The history of Stevensville reaches back to 1841, making it “Montana’s oldest community.”
If you haven’t visited recently, you’ll find a lot has changed. But, then – it’s always been changing.
One of Montana’s early journalists discovered that back in 1911, penning an article about his experience.
Arthur L. Stone was a chemist and high school teacher who began his journalism career in 1891 working for the Anaconda Standard (a Marcus Daly paper).
In the early 1900s, he became managing editor of the Daily Missoulian before eventually being asked to establish a journalism school at UM (then, MSU).
“I have been over an old trail this week,” wrote Stone, “a trail which I used to traverse often, but which, for one reason and another, I have neglected for several years. I enjoyed it so much that I think I shall renew my old habit of visiting Stevensville frequently.
“There are many more orchards (and) grain fields and there are scores of new farm houses, comfortably placed along the road,” he noted on the train ride up the valley.
Arriving at the Stevensville stop on the Northern Pacific Bitter Root line, Stone boarded the local stage for the short trip into town, noting the new “steel and concrete bridge” which had replaced the “old rickety structure that once struck terror to the heart of the tenderfoot.”
Nearing the community, “the fact becomes apparent that the old town has entered upon a new era.” Stone noted all the residential growth, including the impressive new McLaughlin home “with its pretty lawn, its fine orchard, its model garden and its concrete walks and curbing.”
Following supper, and taking time to watch a baseball game, he wandered the streets of town enjoying “the fragrance of lilacs and roses (and) the evening concert of larks and robins.”
Then it was off to the town hall where the Chamber of Commerce was having a “lively discussion” of local matters. But it was the social aspect of the meeting that impressed Stone.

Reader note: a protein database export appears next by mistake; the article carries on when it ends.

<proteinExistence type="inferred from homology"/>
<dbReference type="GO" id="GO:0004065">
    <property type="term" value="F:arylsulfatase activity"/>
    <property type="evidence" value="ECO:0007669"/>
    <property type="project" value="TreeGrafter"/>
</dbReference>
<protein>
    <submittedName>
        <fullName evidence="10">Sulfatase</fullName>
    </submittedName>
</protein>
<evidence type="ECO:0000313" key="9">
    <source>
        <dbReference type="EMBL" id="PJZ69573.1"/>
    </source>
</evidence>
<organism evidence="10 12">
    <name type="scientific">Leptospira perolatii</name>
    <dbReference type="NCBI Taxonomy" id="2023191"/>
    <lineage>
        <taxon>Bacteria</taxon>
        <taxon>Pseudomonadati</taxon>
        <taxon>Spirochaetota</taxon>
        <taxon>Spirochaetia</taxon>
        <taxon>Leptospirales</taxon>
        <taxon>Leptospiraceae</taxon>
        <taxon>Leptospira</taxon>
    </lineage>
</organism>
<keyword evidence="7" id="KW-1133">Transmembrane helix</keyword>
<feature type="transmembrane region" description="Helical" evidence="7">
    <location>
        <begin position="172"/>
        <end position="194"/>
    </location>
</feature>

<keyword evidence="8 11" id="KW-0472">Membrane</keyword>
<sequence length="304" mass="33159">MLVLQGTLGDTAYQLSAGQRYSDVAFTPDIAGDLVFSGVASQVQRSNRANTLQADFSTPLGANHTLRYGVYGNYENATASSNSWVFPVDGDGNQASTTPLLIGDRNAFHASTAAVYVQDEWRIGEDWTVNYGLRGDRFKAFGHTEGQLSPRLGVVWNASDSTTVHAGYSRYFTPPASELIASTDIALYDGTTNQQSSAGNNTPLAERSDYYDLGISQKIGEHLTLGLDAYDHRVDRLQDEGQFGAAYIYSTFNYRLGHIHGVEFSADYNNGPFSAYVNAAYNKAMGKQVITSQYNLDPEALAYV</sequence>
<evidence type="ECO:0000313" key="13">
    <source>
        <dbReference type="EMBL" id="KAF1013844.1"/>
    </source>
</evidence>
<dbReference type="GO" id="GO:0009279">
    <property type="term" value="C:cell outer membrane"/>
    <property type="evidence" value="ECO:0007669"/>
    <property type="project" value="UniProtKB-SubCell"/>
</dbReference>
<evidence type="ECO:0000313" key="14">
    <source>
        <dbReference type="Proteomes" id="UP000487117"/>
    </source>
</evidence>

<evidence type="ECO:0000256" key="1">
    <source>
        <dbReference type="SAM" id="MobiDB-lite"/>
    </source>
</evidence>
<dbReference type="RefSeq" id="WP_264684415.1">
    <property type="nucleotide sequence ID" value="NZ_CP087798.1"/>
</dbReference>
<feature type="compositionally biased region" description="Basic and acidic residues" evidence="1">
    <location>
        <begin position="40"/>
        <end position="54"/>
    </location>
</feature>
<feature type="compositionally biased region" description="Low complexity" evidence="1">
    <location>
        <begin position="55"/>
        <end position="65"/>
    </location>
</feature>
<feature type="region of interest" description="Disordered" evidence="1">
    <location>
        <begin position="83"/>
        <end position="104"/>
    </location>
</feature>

“The coffee was real coffee and the sandwiches were plentiful and good. The pickles were great and the good cheer was splendid.”
Then there was the entertainment – music and singing – “liven(ing) the program so effectively,” Stone wondered, “if some of the long-distance members would get home in time to milk the next morning – or, rather, that same morning.”
Stone was up early the following morning to catch the return train. He described his sunrise walk before breakfast as so delightful “as to beggar description.”
Along that walk, he encountered “a man leading a beautiful Jersey cow” down a grassy trail. Engaging the man in conversation, Stone learned the fellow took his “fine cow” on a morning walk each day, apparently his way of thanking the bovine for providing the family with all the milk and butter they needed, and then some.
“The spell of the morning was so strong that it compelled even the man with the cow to say, ‘It’s a fine day, ain’t it?’
“Stevensville’s farewell was as happy as had been its greeting. I came home over an old trail, filled with the happiness of a delightful visit and with a spell of that incomparable summer morning yet upon and about me.”
Stevensville continues to evolve and change.
There’s another relatively new bridge across the river, this one with a separate bike and walking path. Many of the businesses contained in the historical downtown buildings have changed; others have been there for years.
Most remarkably, the number of dining choices is astonishing, beyond disproportionate for its population. Marie’s Italian restaurant has been celebrated for generations. Others (Morning Star, Catered Table, Mission Bistro) are relatively new.
If you haven’t followed the old trail to Stevensville in years, you (like Arthur Stone, more than a hundred years ago) are likely to be surprised and delighted.
There’s no guarantee you’ll have a sunrise conversation with a man walking a Jersey cow – but, maybe.
Jim Harmon is a longtime Missoula news broadcaster, now retired, who writes a weekly history column for Missoula Current. You can contact Jim at email@example.com.